First of all, let’s make it clear that Mekhi Becton must be excluded from this exercise. As the highest-drafted member of the New York Jets‘ 2020 draft class and easily its most impressive player as a rookie, Becton clearly has a better chance to take a seismic leap than any of his peers.
Denzel Mims is looking to build on a rookie season in which he caught 23 passes for 357 yards in nine games (39.7 yards per game). The Baylor product became just the sixth player in NFL history to post 40+ receiving yards in each of his first six career games before finishing on a cold streak with 33 yards over his final three games.
Mims’ stock is a bit low right now, as he takes reps with the second and third-team offense in training camp. Vyncint Smith has eclipsed him on the depth chart.
Let’s run through a few more of the non-Becton players from the Jets’ 2020 class who have a chance to take a leap in 2021.
Ashtyn Davis‘ path to a second-year breakout has been hampered by his slow recovery from a foot injury he suffered late in the 2020 season. Davis is on the Physically Unable to Perform (PUP) list and has a conservative return date of Week 2 of the regular season, according to Robert Saleh.
Jabari Zuniga got on the field for nine games in his rookie season, but it’s tough to blame any Jets fan who thinks he didn’t play at all. He had one pressure and one run stop over 103 defensive snaps.
Zuniga was not a great fit in the Jets’ 3-4 defense under Gregg Williams. Oftentimes, Zuniga would be standing up on the edge as a 3-4 outside linebacker, which is completely out of his wheelhouse. Zuniga should benefit from the Jets’ 4-3 scheme that will allow him to line up on the edge with his hands in the dirt as a 4-3 defensive end.
While Zuniga’s roster spot should be safe, he has a lot of competitors to fight against for playing time. Vinny Curry, Bryce Huff, Ronald Blair, and Kyle Phillips are all in the mix at the EDGE position.
La’Mical Perine was unable to establish himself as a clear-cut future building block in his rookie season, so he finds himself in the midst of a heated competition for snaps in Mike LaFleur‘s committee backfield. Perine, Ty Johnson, Tevin Coleman, Michael Carter, Josh Adams, and even Austin Walter have all gotten their share of touches in training camp.
Bryce Hall is a popular breakout pick among Jets fans. Hall took over as a starting outside cornerback near the end of his rookie season and performed fairly well. His length and instincts help him project as a good fit in a zone-heavy coverage scheme.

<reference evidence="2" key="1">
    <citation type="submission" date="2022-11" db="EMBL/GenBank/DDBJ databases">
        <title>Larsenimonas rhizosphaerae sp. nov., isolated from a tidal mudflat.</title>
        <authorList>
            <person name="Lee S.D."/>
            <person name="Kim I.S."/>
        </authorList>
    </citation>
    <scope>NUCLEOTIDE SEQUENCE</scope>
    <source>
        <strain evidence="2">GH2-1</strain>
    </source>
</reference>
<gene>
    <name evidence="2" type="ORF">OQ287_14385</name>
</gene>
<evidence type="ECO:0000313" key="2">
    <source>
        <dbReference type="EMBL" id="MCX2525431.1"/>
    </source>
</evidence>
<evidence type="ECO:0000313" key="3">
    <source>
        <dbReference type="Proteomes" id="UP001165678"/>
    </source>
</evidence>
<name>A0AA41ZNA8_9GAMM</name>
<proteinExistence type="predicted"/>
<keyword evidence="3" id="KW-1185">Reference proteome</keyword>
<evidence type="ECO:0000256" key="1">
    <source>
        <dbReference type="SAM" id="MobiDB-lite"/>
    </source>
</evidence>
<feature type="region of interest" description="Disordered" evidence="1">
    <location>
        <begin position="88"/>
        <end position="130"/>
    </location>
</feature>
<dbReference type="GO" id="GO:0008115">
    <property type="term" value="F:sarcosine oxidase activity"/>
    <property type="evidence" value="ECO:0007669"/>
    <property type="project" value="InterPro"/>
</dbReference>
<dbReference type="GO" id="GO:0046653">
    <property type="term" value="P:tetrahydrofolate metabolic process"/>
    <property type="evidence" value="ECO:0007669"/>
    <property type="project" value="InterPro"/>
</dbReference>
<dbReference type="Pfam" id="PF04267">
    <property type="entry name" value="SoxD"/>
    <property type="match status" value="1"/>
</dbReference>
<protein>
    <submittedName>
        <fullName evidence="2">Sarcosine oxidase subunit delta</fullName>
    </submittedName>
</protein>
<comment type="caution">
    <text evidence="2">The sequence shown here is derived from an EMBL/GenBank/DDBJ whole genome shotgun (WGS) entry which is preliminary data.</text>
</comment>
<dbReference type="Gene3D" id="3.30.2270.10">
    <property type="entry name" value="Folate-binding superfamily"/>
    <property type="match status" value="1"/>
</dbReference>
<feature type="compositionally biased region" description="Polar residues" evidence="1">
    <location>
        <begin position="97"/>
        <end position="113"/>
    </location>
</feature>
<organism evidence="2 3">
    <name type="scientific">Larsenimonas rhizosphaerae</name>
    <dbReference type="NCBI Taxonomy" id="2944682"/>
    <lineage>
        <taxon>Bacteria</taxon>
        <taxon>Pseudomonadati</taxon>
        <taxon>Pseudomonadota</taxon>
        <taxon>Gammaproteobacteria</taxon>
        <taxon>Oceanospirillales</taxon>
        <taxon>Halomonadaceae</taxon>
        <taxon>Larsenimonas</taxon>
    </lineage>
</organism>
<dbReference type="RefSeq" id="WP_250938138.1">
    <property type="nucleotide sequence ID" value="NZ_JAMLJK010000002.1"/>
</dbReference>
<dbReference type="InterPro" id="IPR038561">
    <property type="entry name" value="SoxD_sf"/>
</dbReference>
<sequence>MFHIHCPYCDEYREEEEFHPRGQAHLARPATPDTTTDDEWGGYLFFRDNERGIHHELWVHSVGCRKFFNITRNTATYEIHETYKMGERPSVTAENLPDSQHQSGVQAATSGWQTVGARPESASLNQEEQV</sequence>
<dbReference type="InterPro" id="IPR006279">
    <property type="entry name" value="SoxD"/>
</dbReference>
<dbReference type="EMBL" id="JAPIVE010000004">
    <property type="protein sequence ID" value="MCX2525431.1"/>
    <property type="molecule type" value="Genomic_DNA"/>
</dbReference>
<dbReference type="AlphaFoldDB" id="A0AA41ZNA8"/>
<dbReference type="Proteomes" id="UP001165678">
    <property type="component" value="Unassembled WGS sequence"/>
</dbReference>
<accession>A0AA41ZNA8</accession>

Member-Only Article: How did Jets CB Bryce Hall perform against top wide receivers in 2020?
Braden Mann showed a lot of potential in his rookie season but needs to be substantially more productive after ranking fourth-worst among qualified punters with 37.2 net yards per punt as a rookie.
Much of that ranking was not Mann’s fault, as his coverage team was brutal (and bailed out by Mann himself a few times). He has the talent to become a great punter, as he shows flashes of being able to blend phenomenal hang time, great power, and precise accuracy – he simply needs to be more consistent. Mann launched too many duds in his rookie year.
Bryce Huff looked promising as a situational pass rusher in his rookie season, ranking at the 73rd percentile among qualified edge rushers with a 14.8% pass-rush win rate at Pro Football Focus.
Huff projects to fill the Dee Ford role in the Jets’ defense, which would call for him to rotate in for somewhere from 30-40% of the defensive snaps per game with the majority of those snaps coming in passing situations.
Javelin Guidry is competing with rookie cornerback Michael Carter II for the Jets’ starting nickel role. Guidry impressed with just 172 snaps as a rookie, forcing four fumbles and allowing only 9.3 yards per reception on throws in his direction.
Clark is looking to continue making progress on his transition from tackle to guard. However, his status is up in the air after a recent neck injury.
A realistic breakout for Morgan would involve him enjoying a strong preseason to show the Jets that he can be relied upon as a backup quarterback to Zach Wilson.
Jackson struggled mightily in his rookie season, but he has a chance to make up for it as he remains in the middle of a wide-open cornerback competition.
Cool Your Jets Podcast Episode
On the latest episode of the Cool Your Jets podcast, Ben Blessington and Michael Nania discuss the second-year outlook for members of the Jets’ 2020 draft class. Plus, the duo makes its predictions on a variety of topics on the upcoming season, ranging from the Jets’ season-long sack leader to their list of team captains in Week 1.